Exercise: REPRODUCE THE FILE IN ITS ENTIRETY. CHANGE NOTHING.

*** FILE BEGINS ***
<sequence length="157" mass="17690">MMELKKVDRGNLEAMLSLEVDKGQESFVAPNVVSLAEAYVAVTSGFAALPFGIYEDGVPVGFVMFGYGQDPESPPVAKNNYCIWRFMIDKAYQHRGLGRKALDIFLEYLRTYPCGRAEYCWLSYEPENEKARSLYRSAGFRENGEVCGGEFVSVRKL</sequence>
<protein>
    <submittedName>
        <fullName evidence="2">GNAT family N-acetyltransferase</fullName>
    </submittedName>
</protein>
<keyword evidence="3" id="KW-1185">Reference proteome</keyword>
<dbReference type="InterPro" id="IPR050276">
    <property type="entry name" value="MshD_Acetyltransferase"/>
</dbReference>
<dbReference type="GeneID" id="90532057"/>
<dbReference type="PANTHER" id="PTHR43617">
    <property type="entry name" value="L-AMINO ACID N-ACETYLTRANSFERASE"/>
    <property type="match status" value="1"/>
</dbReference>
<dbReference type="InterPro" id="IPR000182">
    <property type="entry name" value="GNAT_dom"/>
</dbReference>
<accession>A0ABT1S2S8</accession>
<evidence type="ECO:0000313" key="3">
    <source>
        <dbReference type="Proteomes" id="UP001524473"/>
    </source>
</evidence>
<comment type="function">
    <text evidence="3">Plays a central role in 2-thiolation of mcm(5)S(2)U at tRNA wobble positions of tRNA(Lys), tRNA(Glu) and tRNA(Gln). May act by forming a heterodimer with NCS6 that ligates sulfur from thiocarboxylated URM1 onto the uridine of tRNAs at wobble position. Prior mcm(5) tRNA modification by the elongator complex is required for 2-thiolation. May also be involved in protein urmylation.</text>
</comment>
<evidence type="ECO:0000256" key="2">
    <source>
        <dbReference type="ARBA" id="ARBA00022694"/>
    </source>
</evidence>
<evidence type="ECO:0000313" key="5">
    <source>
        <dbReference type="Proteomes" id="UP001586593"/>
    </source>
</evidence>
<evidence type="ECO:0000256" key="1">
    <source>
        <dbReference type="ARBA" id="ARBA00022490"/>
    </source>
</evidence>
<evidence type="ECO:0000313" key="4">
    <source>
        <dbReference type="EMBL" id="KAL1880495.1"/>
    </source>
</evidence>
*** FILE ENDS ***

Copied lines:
<sequence length="157" mass="17690">MMELKKVDRGNLEAMLSLEVDKGQESFVAPNVVSLAEAYVAVTSGFAALPFGIYEDGVPVGFVMFGYGQDPESPPVAKNNYCIWRFMIDKAYQHRGLGRKALDIFLEYLRTYPCGRAEYCWLSYEPENEKARSLYRSAGFRENGEVCGGEFVSVRKL</sequence>
<protein>
    <submittedName>
        <fullName evidence="2">GNAT family N-acetyltransferase</fullName>
    </submittedName>
</protein>
<keyword evidence="3" id="KW-1185">Reference proteome</keyword>
<dbReference type="InterPro" id="IPR050276">
    <property type="entry name" value="MshD_Acetyltransferase"/>
</dbReference>
<dbReference type="GeneID" id="90532057"/>
<dbReference type="PANTHER" id="PTHR43617">
    <property type="entry name" value="L-AMINO ACID N-ACETYLTRANSFERASE"/>
    <property type="match status" value="1"/>
</dbReference>
<dbReference type="InterPro" id="IPR000182">
    <property type="entry name" value="GNAT_dom"/>
</dbReference>
<accession>A0ABT1S2S8</accession>
<evidence type="ECO:0000313" key="3">
    <source>
        <dbReference type="Proteomes" id="UP001524473"/>
    </source>
</evidence>
<comment type="function">
    <text evidence="3">Plays a central role in 2-thiolation of mcm(5)S(2)U at tRNA wobble positions of tRNA(Lys), tRNA(Glu) and tRNA(Gln). May act by forming a heterodimer with NCS6 that ligates sulfur from thiocarboxylated URM1 onto the uridine of tRNAs at wobble position. Prior mcm(5) tRNA modification by the elongator complex is required for 2-thiolation. May also be involved in protein urmylation.</text>
</comment>
<evidence type="ECO:0000256" key="2">
    <source>
        <dbReference type="ARBA" id="ARBA00022694"/>
    </source>
</evidence>
<evidence type="ECO:0000313" key="5">
    <source>
        <dbReference type="Proteomes" id="UP001586593"/>
    </source>
</evidence>
<evidence type="ECO:0000256" key="1">
    <source>
        <dbReference type="ARBA" id="ARBA00022490"/>
    </source>
</evidence>
<evidence type="ECO:0000313" key="4">
    <source>
        <dbReference type="EMBL" id="KAL1880495.1"/>
    </source>
</evidence>